Helping non-academic audiences understand scientific findings can be challenging, but researchers at Colorado State University’s Warner College of Natural Resources have put Twitter’s science communication effectiveness to the test by examining live tweets from a professional conference. The group is among the first to find that Twitter is an effective tool for communicating science beyond those who attend the conferences.
Tweets relay science to diverse audience
Researchers found that 140-character tweets relayed science to a more diverse audience beyond conference attendees, and, surprisingly — perhaps to researchers — tweets often accurately captured presenters’ intended messages. The study, “Using Twitter to communicate conservation science from a professional conference,” was published online in late August in Conservation Biology.
The majority of the tweets, 50 percent, were from graduate students, researchers found. Nearly 70 percent of the people tweeting from the conference were from academia. Journalists, bloggers and other members of the media were responsible for about five percent of all conference tweets.
Researchers in Liba Pejchar’s lab in the Department of Fish, Wildlife and Conservation Biology regularly share research results via @theLibaLab on Twitter. Members of the team are intrigued about the potential for using social media platforms to reach audiences who don’t read academic journals.
Increasing awareness about conservation science
“We want to increase exposure for conservation science in our lab, at CSU and beyond,” said doctoral student Travis Gallo. “Social media is a great tool for disseminating what we’re publishing for our peers in scientific journals to a much larger, more diverse audience.”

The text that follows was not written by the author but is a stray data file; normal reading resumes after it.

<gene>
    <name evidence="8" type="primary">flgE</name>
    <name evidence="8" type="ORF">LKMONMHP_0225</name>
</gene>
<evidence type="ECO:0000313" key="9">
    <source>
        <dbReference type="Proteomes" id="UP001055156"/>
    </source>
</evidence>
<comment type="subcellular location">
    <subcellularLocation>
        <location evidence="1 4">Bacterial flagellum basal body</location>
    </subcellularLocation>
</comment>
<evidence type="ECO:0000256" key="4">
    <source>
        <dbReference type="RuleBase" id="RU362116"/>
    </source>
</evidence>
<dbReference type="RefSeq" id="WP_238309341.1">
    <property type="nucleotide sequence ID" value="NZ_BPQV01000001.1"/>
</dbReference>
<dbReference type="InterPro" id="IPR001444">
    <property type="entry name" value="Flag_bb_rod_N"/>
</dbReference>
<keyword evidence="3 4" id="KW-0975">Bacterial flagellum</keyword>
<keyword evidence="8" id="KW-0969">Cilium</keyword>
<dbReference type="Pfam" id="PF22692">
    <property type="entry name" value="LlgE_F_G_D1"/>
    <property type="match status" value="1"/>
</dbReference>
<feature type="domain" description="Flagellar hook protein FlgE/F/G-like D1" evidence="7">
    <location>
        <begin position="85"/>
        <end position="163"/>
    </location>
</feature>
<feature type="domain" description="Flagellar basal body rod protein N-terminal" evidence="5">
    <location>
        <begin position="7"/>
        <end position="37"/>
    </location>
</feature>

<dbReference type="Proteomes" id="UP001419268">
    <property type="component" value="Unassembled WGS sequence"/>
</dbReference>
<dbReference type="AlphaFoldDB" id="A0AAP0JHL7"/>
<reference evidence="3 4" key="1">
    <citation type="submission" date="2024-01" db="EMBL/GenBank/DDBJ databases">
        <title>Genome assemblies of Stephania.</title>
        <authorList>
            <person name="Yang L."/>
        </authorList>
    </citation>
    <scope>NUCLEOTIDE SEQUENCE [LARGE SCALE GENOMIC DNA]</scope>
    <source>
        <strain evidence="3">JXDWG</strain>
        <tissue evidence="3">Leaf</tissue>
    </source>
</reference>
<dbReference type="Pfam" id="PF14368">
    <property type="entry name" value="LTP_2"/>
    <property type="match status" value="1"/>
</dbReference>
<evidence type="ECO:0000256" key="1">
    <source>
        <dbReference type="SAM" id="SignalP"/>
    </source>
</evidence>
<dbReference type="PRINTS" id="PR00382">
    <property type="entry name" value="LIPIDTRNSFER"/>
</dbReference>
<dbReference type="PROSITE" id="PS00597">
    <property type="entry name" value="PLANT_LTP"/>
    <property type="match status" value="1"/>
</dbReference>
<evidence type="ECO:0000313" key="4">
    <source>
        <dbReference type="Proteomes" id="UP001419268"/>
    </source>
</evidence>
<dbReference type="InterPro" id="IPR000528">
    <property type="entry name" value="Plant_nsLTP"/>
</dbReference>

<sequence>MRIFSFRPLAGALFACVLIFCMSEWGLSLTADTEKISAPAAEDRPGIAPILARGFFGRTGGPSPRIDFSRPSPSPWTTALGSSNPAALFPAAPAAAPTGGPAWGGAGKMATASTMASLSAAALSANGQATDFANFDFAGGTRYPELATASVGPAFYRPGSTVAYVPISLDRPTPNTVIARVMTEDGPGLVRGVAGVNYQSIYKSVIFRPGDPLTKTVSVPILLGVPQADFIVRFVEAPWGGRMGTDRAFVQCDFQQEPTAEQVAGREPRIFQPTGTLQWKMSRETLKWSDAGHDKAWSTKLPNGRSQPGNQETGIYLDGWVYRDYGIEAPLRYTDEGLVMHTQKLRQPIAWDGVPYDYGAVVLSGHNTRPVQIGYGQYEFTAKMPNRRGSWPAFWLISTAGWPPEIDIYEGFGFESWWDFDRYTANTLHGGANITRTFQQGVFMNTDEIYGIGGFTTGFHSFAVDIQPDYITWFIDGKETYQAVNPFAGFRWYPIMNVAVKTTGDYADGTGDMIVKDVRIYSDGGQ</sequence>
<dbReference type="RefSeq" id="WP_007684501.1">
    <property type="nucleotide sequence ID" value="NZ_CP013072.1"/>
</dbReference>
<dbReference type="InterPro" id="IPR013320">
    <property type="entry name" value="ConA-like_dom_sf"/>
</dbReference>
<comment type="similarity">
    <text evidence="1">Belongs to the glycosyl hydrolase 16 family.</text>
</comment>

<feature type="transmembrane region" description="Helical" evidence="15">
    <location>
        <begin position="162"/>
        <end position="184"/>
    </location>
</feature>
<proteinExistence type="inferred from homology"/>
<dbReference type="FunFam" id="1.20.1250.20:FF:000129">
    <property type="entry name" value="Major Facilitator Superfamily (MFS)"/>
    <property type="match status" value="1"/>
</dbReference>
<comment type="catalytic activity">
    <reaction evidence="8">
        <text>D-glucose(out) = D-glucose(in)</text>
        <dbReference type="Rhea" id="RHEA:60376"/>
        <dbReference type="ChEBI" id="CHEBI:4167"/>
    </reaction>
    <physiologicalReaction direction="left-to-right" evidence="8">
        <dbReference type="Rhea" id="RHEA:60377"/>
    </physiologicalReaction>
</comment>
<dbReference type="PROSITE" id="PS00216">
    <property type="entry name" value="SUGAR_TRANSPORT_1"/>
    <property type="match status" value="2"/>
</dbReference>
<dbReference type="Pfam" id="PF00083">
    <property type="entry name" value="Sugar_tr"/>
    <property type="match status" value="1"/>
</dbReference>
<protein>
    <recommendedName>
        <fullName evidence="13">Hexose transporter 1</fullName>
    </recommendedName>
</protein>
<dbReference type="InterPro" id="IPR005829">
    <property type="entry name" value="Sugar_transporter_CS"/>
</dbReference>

The group has become particularly interested in Twitter, after seeing how the platform is often used to present findings from scientific conferences and as a venue to promote science communication. “It is already happening there,” said Sara Bombaci, a doctoral student in the Pejchar lab. “We want to be a part of that conversation.”
Reaching a bigger audience that includes land managers and policymakers is critical to the conservation science that the lab conducts.
“A lot of the conservation issues we work on have a serious urgency to them,” said Gallo. “We want our findings to get out quickly and accurately so that our science is relevant to decision-making.”
When discussing Twitter with colleagues, lab members tended to hear concerns about accuracy, Twitter’s ability to reach target audiences, and the challenge of clearly communicating findings in 140 characters. So the group set out to measure the potential strengths and limitations of using Twitter as a tool for sharing conservation science beyond scientific meetings.
In the study, researchers compiled all live tweets from oral presentations at the 2013 International Congress for Conservation Biology in Baltimore, Maryland. They tracked who tweeted and retweets of the messages beyond the meeting. They also followed up with presenters to see whether tweets about their talks were relayed clearly and accurately. The study showed that the majority of tweets were accurate and on point.
Need to reach policymakers
However, there were important differences in the audiences the presenters hoped to reach, compared with those they actually did reach via the tweets about their research. Many conservation biologists said they hoped that their science would reach policymakers, but the group found little evidence that Twitter served this goal.
Liba Lab members said they hope that the study findings will help relieve some concerns about using Twitter to disseminate scientific results.
“We want to reach scientists who are on the fence about communicating this way,” said Gallo. “We hope that our paper will encourage folks to get on Twitter and give it a try, tag some people with similar interests and see how things can snowball. The risk is pretty low from our perspective.”
Study authors include Sara Bombaci, Cooper Farr, Travis Gallo, Anna Mangan, Lani Stinson, Monica Kaushik — former lab member now at the Nature Science Initiative — and CSU Associate Professor Liba Pejchar.